SHANGHAI, March 24 An executive charged with
exploring including China's A shares in index compiler MSCI's
Emerging Markets Index said on Monday that around half of the
institutional investors he'd met with so far opposed the idea
given uncertainty about taxation, volatility and repatriation of
Chia Chin Ping, managing director at MSCI, estimated that
the inclusion of mainland listed A-shares in the index could
move as much as $12 billion into China's struggling stock
markets as mutual funds and pension funds reallocated their
portfolios, but no decision has been made yet given resistance
by some funds.
"Ultimately the decision is not going to please everyone,"
he said in an interview with Reuters on Monday. "In this
particular issue I think it's going to be complex because we
have pockets of investors who can really invest in A shares and
there are pockets of investors that haven't, or haven't started
to do so," he added.
MSCI is considering "partial inclusion" of A shares into its
emerging market index so that the index better reflects the
importance of China's equities markets, but also captures the
constrained condition of capital flows across China's borders.
In the first phase of inclusion, MSCI would make A shares
comprise 0.6 percent of the total index, bringing China's total
share of the index, including shares in Chinese companies
trading overseas, up to 19.9 percent.
This would require funds that use the index as a benchmark
to buy equivalent amounts of A shares, resulting in a gradual
flood of foreign capital into Chinese stock markets if the move
is approved in June.
But Chia said the investors who resisted the suggested were
concerned by the way Beijing currently manages foreign portfolio
investment into Chinese assets, which is currently subject to a
wide swathe of restrictions on how much can be purchased, when
it can be sold, and how it will be taxed.
China currently operates two programmes that allow foreign
investment in Chinese stock markets: The dollar-denominated
Qualified Foreign Institutional Investors (QFII) programme and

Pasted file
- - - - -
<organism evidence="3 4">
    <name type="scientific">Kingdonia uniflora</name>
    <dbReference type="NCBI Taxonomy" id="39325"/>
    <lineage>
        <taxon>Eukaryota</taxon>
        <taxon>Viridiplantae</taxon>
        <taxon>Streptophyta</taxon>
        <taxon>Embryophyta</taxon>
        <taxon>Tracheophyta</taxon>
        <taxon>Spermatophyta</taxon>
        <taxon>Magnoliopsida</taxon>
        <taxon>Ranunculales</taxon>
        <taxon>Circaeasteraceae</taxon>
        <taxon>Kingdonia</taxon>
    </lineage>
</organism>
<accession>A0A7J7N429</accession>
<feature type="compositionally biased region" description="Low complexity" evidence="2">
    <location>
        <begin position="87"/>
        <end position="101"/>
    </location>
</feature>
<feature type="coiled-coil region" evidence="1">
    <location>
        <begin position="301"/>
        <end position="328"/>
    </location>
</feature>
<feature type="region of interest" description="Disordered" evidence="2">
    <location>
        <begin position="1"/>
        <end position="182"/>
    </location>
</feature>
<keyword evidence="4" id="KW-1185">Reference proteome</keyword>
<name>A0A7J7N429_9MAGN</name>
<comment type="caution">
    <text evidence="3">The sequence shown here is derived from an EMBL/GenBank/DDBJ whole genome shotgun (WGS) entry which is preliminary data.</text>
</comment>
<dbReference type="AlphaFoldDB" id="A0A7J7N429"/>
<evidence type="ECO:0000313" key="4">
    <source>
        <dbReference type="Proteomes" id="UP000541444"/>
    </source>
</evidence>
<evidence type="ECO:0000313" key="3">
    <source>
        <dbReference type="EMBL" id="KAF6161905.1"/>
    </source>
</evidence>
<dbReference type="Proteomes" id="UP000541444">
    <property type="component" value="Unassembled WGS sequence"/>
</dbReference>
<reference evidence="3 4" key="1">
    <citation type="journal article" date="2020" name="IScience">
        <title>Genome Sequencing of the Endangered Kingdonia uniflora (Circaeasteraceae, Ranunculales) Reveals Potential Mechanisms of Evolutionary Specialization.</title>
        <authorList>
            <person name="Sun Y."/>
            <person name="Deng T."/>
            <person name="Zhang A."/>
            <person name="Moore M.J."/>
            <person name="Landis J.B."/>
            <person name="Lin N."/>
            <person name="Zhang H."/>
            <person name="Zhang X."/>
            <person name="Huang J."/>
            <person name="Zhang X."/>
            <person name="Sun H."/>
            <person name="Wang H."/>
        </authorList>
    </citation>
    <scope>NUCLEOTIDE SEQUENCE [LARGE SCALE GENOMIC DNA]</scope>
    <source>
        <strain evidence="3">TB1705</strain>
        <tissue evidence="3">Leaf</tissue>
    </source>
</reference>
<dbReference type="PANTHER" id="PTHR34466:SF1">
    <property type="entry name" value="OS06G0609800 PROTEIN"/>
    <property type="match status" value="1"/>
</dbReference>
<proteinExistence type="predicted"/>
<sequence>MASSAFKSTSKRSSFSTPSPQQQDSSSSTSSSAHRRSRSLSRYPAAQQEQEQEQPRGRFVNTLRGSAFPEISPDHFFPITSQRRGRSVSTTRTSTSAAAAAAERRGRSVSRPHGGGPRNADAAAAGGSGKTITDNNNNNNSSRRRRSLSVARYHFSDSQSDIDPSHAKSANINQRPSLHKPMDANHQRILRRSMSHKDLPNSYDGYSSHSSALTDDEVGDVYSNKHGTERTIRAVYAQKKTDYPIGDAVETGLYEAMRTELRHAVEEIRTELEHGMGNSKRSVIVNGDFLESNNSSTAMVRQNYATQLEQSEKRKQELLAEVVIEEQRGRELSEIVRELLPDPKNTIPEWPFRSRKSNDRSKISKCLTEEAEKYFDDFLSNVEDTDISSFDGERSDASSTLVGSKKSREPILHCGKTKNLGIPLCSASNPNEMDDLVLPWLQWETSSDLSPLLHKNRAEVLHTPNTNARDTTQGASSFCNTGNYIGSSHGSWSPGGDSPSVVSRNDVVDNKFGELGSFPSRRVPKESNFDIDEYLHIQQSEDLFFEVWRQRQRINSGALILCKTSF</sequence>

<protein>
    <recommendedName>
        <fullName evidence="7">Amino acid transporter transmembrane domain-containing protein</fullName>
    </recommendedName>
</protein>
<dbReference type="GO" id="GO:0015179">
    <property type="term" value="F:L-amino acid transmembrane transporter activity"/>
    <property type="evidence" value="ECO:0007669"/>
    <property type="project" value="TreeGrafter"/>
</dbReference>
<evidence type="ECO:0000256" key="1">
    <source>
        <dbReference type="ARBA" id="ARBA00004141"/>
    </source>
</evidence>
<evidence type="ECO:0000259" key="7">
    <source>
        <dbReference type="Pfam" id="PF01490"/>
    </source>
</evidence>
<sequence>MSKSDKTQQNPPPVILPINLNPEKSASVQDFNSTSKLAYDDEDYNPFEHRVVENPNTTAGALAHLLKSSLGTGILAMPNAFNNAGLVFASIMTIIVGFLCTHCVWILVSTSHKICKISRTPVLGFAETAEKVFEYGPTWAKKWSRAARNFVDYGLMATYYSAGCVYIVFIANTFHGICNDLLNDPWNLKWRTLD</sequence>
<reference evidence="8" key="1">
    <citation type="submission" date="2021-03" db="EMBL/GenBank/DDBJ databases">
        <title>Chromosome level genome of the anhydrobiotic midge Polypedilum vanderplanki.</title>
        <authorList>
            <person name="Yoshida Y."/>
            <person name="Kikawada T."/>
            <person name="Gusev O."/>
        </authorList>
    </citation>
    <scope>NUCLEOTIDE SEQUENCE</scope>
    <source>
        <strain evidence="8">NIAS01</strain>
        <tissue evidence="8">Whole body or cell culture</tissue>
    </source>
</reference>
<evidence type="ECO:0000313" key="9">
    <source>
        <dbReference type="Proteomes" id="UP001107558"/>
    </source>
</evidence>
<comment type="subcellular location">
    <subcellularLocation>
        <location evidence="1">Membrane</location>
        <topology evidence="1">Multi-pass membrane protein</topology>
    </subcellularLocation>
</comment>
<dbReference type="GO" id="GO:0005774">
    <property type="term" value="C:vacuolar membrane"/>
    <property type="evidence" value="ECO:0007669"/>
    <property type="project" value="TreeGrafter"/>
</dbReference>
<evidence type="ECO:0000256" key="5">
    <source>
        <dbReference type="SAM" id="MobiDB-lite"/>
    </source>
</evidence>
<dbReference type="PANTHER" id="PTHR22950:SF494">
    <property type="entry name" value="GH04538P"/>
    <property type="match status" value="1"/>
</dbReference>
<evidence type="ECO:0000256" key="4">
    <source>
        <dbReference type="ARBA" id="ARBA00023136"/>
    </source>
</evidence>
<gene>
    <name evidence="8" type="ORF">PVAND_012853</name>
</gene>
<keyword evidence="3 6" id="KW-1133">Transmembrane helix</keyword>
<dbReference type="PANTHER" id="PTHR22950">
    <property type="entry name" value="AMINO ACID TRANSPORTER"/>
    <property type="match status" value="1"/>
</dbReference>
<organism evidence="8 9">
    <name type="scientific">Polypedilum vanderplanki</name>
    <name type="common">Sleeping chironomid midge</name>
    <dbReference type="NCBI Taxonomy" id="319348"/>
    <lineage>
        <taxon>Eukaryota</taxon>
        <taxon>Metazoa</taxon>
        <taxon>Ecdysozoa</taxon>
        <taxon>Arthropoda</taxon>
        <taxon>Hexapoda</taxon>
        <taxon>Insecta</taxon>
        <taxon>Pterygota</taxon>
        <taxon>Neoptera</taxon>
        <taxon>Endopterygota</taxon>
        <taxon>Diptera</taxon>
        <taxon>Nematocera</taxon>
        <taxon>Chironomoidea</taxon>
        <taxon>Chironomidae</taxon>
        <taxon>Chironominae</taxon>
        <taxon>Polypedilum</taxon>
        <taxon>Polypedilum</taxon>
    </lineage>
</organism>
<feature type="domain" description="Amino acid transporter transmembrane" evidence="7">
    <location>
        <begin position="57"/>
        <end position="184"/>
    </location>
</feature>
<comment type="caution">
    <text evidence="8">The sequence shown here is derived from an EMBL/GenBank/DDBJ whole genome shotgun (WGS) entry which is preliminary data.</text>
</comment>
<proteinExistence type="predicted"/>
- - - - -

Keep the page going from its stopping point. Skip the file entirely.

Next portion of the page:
the Renminbi Qualified Foreign Institutional Investors (RQFII)
Both programmes require foreign fund managers to apply for
quotas, which can then be used to trade in stocks and bonds,
but they can only remit their profits out of the country once a
month and the way the profits will be taxed has never been made
clear with some funds complaining that domestic banks
inconsistently withhold tax on behalf of the government without
actually passing it on.
Foreign appetite for Chinese equities has also been
qualified in recent years, given the high volatility and
long-term underperformance of Chinese stocks compared to other
domestic asset classes.
The CSI300 index which tracks the largest tickers
in Shanghai and Shenzhen, is still down around 65 percent since
a high struck in 2007.
While regulators have consistently argued in public that
this presents a massive buying opportunity, with some bluechip
stocks, especially banks, trading near book value, that hasn't
convinced the mom-and-pop retail investors who dominate China's
stock market transactions.
As of end-February, China had issued total quotas of $52.3
billion under the QFII programme and 180.4 billion yuan ($29
billion) under the RQFII programme.
On March 20, the Shanghai stock exchange further loosened
restrictions on QFII and RQFII investors, allowing them to own
up to 30 percent of a given company's shares, up from 20 percent
previously, and removed other restrictions on investment in the
recently launched preferred shares scheme and asset-backed
securities, among others.
But there is still a substantial debate about when and
whether Beijing will move to meet MSCI's most important ultimate
requirement: allowing foreign capital to flow freely in and out
"We hope that regulators will release more positive
information and policy changes, this will all help change the
direction of the debate," said Chia.
(Reporting by Pete Sweeney and Natalie Thomas; Additional
reporting by David Lin; Editing by Matt Driskill)